Work by Alina Okinaka, present in the exhibition
Work by Alina Okinaka, present in the exhibition "O curso do sol", at Gomide & Co. Photo: Edouard Fraipont

art critic and historian Aracy Amaral participates this Thursday (19), from 19pm, in a conversation with the sculptor and ceramist Megumi Yuasa (São Paulo, 1938), one of the artists participating in the exhibition The Sun's Path, on view until November 14th, at Gomide & Co. It will be mediated by Yudi Rafael, curator of the exhibition.

The collective, which was consulted by Roberto Okinaka, borrowed for its title the first verse of a poem by Matsuo Bashō (1644-1694), a pilgrim poet, “a traveler, a perfect figure to think about the idea of ​​transit [ of people, images and ideas] proposed by The Sun's Path“, says Rafael. There are more than 40 artists, through whom the aim is to “present narratives of art in the Japanese diaspora of Latin America based on the travels of Japanese-Brazilian artists throughout the region”, according to a statement from the gallery.

Also present in the exhibition are “cultural dialogues that mark the informal, lyrical and calligraphic abstractionism of the post-war period, also expanding to other trajectories linked to modern and contemporary artistic aspects”, says the text. To this end, Rafael focused on the pictorial and sculptural production of Japanese-diasporic artists from Brazil, Argentina, Mexico and Japan, “in addition to Latin Americans whose works intertwine with Japanese visual culture based on local cultural and political references ”, continues the note from Gomide & Co.

The Sun's Path is structured around two axes: one vertical – Grupo Seibi, an artistic association founded in 1935 and, around which, names such as Manabu Mabe, Tomie Ohtake and Massao Okinaka gathered, “in a context of great precariousness, because many of these artists came came here as a child and worked on the coffee farm”, points out Rafael; and another, horizontal, which concerns the transnational constellation of post-war abstract art, and which features Kazuya Sakai, from Argentina, as one of the examples present in the exhibition. There are also non-Japanese artists, such as Adriana Varejão, León Ferrari, Mira Schendel and Rivane Neuenschwander, among others.


In conversation with arte!brasileiros, Yudi Rafael also says that the first conversations to design the exhibition began last year. According to him, gallerist Thiago Gomide “is very interested in both Japanese art itself and the production of artists of Japanese origin in Brazil and the rest of Latin America. And this notion of diasporas is at the center of art debates today, but now, in The Sun's Path, it clashes with nationalist positions, it goes further, and we look for other genealogies”, he ponders.

Luisa Duarte, artistic director of the gallery, highlights that The Sun's Path “It takes place within a program, within Gomide & Co, which has focused on themes related to Latin America. So we have a singularity, an extremely important exhibition that takes place simultaneously with the 35th São Paulo Biennial, in a similar way to what the gallery did two years ago, with the exhibition Our North is the South, set up at the same time as the previous Biennale”, recalls Luisa. “The exhibition was dedicated to an entire pre-Columbian production that already had, in its DNA, a kind of what would become a certain geometric constructivism in the XNUMXth century. He made this intercession between these very remote works, originating from Latin America, and a modern production of a constructive nature”.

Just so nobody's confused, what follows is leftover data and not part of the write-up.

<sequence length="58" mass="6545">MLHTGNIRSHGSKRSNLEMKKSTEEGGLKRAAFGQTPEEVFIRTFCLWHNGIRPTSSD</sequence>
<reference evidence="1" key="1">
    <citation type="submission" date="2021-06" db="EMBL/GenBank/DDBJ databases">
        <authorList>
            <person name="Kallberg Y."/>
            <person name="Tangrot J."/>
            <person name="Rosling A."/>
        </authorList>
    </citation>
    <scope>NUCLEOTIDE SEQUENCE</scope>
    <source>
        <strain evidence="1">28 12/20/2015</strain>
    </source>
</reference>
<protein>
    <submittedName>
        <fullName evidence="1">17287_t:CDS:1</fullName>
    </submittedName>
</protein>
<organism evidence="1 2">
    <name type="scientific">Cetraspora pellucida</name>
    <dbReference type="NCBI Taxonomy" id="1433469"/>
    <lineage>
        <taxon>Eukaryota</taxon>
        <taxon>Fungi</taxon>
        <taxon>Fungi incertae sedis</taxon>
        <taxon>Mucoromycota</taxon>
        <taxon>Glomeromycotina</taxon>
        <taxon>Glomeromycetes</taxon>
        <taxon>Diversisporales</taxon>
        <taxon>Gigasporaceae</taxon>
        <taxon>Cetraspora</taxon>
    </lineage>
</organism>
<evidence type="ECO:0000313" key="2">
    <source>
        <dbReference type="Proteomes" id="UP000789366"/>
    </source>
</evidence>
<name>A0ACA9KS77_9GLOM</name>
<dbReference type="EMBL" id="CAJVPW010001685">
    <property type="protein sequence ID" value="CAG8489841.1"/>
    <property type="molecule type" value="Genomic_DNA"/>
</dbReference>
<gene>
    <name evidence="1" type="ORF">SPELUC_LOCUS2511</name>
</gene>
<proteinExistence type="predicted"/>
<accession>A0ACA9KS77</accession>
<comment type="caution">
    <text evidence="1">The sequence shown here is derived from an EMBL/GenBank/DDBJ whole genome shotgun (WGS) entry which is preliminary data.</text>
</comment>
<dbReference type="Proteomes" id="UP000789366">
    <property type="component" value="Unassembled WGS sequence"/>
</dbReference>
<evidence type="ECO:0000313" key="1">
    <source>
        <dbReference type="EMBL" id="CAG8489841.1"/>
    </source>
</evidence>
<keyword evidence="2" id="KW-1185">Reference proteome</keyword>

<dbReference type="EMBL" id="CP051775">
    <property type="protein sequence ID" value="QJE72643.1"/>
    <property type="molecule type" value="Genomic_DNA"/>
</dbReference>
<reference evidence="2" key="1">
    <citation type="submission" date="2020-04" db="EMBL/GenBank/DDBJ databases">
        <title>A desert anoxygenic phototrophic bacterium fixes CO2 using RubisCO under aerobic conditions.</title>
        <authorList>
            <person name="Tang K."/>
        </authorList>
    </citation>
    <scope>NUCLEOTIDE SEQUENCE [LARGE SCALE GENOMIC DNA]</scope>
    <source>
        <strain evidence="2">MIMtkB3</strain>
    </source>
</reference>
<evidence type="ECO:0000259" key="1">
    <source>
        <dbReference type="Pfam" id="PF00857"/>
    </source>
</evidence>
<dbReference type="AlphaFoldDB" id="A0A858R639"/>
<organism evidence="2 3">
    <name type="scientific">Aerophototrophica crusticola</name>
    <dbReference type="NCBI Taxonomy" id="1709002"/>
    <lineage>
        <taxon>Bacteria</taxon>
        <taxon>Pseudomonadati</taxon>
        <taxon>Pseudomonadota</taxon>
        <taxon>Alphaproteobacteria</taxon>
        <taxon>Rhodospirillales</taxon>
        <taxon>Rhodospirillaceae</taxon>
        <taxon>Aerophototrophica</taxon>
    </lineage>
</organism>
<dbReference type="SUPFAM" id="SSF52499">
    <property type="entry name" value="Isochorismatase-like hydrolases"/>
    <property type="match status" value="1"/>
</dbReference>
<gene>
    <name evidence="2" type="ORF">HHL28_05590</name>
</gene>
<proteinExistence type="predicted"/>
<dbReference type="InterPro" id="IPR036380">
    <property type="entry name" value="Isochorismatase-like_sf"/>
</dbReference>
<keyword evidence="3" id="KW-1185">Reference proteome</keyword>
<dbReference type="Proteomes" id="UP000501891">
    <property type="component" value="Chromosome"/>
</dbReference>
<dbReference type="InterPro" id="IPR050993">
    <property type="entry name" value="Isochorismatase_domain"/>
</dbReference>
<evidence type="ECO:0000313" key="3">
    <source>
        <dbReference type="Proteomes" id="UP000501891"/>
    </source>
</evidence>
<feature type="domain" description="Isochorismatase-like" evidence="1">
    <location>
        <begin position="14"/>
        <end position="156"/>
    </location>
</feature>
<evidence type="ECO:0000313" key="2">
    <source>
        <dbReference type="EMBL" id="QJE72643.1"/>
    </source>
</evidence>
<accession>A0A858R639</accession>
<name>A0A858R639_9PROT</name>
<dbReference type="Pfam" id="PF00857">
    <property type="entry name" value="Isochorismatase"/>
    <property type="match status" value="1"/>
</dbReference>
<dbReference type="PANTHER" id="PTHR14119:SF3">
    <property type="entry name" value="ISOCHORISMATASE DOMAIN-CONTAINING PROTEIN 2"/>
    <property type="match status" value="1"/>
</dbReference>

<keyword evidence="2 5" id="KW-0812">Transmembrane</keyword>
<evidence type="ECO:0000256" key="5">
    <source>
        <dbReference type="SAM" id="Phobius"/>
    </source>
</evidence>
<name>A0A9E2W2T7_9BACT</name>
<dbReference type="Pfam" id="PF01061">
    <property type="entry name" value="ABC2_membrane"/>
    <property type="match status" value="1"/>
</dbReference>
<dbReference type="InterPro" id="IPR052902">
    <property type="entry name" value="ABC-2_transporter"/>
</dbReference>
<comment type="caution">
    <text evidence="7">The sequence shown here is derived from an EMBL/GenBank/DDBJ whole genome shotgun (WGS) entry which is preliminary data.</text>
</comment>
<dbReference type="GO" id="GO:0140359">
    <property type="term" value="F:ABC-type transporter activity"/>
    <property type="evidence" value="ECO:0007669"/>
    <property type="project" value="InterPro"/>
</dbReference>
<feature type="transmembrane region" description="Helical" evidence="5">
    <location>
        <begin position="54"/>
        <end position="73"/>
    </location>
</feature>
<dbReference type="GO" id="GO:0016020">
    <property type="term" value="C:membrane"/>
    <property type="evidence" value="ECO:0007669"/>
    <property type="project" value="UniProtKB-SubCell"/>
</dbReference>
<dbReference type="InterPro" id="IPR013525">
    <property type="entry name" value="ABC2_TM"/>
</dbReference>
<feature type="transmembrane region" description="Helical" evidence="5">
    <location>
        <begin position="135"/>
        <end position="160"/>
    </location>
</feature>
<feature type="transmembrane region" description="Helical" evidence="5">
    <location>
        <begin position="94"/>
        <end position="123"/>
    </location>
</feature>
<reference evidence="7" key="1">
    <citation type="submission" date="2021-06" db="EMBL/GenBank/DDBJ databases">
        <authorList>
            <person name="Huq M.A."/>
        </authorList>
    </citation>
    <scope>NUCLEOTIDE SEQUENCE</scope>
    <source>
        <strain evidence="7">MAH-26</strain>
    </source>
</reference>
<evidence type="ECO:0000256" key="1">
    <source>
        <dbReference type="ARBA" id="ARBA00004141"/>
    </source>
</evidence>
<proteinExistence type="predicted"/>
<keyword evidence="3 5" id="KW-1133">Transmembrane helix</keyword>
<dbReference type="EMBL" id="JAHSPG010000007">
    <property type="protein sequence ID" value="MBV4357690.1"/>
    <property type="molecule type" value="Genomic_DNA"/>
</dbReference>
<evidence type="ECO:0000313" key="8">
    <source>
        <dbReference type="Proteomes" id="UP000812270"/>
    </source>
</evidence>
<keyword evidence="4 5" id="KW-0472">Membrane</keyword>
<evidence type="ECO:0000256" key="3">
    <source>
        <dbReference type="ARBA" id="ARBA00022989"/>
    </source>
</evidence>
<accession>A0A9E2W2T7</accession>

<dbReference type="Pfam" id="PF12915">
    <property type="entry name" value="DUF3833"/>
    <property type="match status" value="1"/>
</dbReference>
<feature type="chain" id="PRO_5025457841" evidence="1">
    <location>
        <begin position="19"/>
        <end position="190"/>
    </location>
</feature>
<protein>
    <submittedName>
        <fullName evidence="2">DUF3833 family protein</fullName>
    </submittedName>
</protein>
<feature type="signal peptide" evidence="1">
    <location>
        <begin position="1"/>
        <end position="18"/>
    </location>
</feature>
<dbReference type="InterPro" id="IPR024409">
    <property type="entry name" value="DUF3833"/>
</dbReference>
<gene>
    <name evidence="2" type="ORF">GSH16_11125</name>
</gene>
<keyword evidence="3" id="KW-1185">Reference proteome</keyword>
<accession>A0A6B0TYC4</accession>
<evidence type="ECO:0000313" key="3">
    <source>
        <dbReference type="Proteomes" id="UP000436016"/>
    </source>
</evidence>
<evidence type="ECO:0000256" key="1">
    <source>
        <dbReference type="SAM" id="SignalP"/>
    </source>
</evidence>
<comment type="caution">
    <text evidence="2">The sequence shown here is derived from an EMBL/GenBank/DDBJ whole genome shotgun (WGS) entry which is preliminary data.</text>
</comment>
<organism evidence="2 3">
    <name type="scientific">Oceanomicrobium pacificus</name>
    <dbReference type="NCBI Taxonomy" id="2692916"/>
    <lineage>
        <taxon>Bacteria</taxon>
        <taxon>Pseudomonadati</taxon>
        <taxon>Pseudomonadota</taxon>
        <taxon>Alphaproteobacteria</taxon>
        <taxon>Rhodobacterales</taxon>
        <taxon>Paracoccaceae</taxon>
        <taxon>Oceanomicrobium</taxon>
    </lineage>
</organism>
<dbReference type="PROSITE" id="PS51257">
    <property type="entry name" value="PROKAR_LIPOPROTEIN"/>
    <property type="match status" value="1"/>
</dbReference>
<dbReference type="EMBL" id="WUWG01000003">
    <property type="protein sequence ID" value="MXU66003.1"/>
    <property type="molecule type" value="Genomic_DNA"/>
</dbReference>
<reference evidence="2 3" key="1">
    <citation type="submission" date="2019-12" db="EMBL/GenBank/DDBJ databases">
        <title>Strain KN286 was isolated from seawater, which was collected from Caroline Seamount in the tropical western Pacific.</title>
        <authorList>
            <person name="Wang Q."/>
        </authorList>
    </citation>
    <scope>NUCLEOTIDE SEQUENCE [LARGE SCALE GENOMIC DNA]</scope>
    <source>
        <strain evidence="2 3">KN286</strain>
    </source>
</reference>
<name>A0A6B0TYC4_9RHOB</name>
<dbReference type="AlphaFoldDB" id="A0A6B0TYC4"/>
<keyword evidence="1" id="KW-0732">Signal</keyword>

Rafael emphasizes that the works exhibited in The Sun's Path they have cultural particularities, linked to the way of thinking and even the structure of the language of these Japanese artists who came to the Latin American continent. Rafael's objective was to give greater “attention to formal abstractionism” which “had a strong presence in Brazil in the 1950s and 1960s”, recalls the curator, and which permeates the set of works on display, authored by artists based here, such as Flavio-Shiró (Sapporo, Japan 1928), extrapolating to names from Bolivia, Peru, Mexico, etc.

Luisa also highlights that the process of creating the exhibition involved a periodic exchange between Rafael and the Gomide team, as a whole. “In which I had one voice, Thiago Gomide had another, so it is really a result of this partnership made over the months, with a routine of weekly meetings”, she says. Rafael points out that The Sun's Path not “an exhaustive exposition”, in the sense of comprehensiveness. We have one party curatorial, especially because it wouldn't be possible to house everyone. Many important figures did not enter because we have limited time and space”, ponders the curator.

“We take a specific period, which is the 1950s and 1960s, a fertile moment, in which we find dialogues throughout Latin America, within abstractionism. Kazuya Sakai, in Argentina; Manabu Mabe, Shiró and Tomie in Brazil, a very strong mark of the Japanese diaspora in informal abstractionism on the continent”, he concludes.

The Sun's Path
Curator: Yudi Rafael
Until 14/11
Gomide & Co – Avenida Paulista, 2644 – São Paulo (SP)
Opening hours: Monday to Friday, 10am to 19pm; Saturdays, from 11am to 17pm
Free admission


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